As Lewin assessed the possible "drivers" of the growing losses, they concluded, "Between 2000 and 2002, average daily census declined by 10 inpatients" while "discharges (and inpatient market share) remained relatively constant..."

Emergency room visits and outpatient surgery declined in the same period. This decline in emergency room visits has continued in 2003, the report stated.

Lewin points out, "The Healthplex appears to have had a role in reducing emergency room visits at IMVH." In each of the demographic area the ER visits dropped significantly from a low of three percent in Mount Vernon North to a high of 53 percent in the Kingstowne area.

The report also highlights that there is a growing staff problem at IMVH compared to other IHS facilities. "Updated analysis of active physicians shows that between 2000 and 2003, IMVH lost two physicians while the number at other IHS hospitals grew," Lewin states. The IHS facility gaining the most physicians was IFOH showing an increase of 20.

IMVH ALSO HAD the greatest number of physicians in the 60-plus age bracket generating cases. It was at 21 percent while other IHS facilities ranged from three to nine percent. In the under 60 age bracket for generating cases, IMVH had a low of 76 percent while IFOH had a high of 94 percent.

When it came to revenue analysis, Lewin stated, "Recent IMVH losses can be attributed primarily to inpatient services." Outpatient income losses grew only from 2.6 percent in 2000 to 3.5 percent in 2002. But, Inpatient losses ballooned from 1.7 percent to 11.5 percent in the same period.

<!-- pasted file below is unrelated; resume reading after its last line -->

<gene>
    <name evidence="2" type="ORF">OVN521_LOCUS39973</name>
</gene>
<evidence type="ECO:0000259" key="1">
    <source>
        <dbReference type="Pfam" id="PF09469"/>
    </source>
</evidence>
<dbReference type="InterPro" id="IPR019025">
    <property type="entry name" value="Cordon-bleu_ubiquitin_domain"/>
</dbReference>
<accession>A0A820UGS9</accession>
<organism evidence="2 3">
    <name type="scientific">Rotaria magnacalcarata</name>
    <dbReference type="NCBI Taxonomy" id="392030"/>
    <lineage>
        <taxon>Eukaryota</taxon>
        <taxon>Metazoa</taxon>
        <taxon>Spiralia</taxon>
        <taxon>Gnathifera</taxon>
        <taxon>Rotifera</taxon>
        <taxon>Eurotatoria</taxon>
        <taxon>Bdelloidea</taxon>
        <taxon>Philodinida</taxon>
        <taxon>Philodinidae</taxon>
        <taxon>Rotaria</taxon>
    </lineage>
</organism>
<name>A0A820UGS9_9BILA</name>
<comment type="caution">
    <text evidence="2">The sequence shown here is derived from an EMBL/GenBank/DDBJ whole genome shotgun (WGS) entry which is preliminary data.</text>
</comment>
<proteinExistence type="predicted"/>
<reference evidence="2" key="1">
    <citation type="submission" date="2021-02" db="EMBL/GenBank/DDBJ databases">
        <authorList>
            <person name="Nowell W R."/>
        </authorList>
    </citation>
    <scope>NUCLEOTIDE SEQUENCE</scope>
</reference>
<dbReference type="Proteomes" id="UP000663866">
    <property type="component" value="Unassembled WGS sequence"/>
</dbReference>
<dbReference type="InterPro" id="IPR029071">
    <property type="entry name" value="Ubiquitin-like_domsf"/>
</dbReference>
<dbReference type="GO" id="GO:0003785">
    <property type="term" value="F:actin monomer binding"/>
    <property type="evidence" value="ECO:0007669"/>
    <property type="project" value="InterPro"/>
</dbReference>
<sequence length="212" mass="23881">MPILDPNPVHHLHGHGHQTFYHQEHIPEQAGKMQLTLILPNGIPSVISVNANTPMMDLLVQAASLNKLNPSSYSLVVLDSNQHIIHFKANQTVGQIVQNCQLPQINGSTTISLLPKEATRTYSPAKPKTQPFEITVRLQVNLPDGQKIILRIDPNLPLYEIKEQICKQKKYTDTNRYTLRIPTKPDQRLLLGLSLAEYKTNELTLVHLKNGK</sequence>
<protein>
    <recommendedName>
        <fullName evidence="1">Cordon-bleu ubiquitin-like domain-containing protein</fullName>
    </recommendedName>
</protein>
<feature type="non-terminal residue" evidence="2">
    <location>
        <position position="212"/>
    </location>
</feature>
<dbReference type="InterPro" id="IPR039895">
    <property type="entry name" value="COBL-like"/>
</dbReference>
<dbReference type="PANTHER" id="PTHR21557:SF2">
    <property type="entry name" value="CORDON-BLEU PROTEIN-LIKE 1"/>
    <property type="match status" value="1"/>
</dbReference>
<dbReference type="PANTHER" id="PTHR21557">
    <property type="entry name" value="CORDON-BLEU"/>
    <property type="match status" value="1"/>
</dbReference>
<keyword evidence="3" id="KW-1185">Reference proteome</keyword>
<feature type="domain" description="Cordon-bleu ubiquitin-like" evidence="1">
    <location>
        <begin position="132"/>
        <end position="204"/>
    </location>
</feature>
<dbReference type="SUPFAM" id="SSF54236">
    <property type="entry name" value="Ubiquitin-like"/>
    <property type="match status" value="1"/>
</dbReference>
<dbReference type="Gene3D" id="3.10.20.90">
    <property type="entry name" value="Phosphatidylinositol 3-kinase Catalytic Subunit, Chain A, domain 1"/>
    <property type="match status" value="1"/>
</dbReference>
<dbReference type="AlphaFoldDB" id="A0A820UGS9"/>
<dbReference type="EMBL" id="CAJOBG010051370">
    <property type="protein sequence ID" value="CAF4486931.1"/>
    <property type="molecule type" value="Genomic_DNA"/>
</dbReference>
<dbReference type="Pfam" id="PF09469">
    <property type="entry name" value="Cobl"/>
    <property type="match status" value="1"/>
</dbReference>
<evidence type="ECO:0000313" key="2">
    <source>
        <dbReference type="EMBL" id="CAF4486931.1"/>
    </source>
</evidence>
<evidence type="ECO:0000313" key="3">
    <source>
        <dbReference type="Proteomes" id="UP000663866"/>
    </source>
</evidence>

Other factors impacting IMVH's bottom line, according to Lewin, are changing Medicare reimbursement rules and a higher Medicare caseload than other IHS hospitals. This resulted in, "All but one category of IMVH expenses to increase faster than revenue from 2002 to 2002." That was Interest Expense which declined 17 percent.

However, The Lewin Group also explained, "Many national trends are affecting IMVH." Among their list of negative impacts are:

*Medicare reimbursement payment changes,

*Hospital costs for technology and nursing staff salaries are increasing faster than reimbursements,

*State budget problems are negatively impacting Medicaid,

*After several years of increases, inpatient volume is leveling off, and

*Inpatient services are moving to outpatient and physician office settings.

Lewin admits, "The assessment began with five alternatives" that were narrowed down to two. The original group included closing IMVH. But, after careful analysis they have narrowed the field to: 1. Enhance IMVH in its current location; or 2. Relocate IMVH and put a healthplex at the current site.

"Our framework for assessing the alternatives emphasizes access, financial stability, and risk," Lewin explains. But, if the ultimate recommendation is to relocate IMVH, Lewin states that would take a minimum of five years, with a new hospital not opening before 2008.

LEWIN SEES THE following advantages to relocation:

*Higher volumes in 2008,

*Obstetric services would be more feasible,

*By 2010, a relocated the hospital would reduce the average travel distances by 1.2 miles for residents of Southeastern Fairfax County, and

*A healthplex at the current IMVH site, without a hospital, could serve most of the current ER caseload

The final element of the Lewin study concludes, "IMVH does not appear to generate positive income (in the short run) under any of the scenarios." Lewin takes each scenario and compares its impact on both IMVH and IHS.

In each case IMVH continues to lose money at the very least and is forced to close if a competitor enters the market, according to The Lewin Group analysis. As for IHS, Lewin envisions them increasing revenue in the scenarios of IMVH being enhanced at its present location or being maintained only as a Healthplex. The latter is the most profitable for IHS, according to Lewin.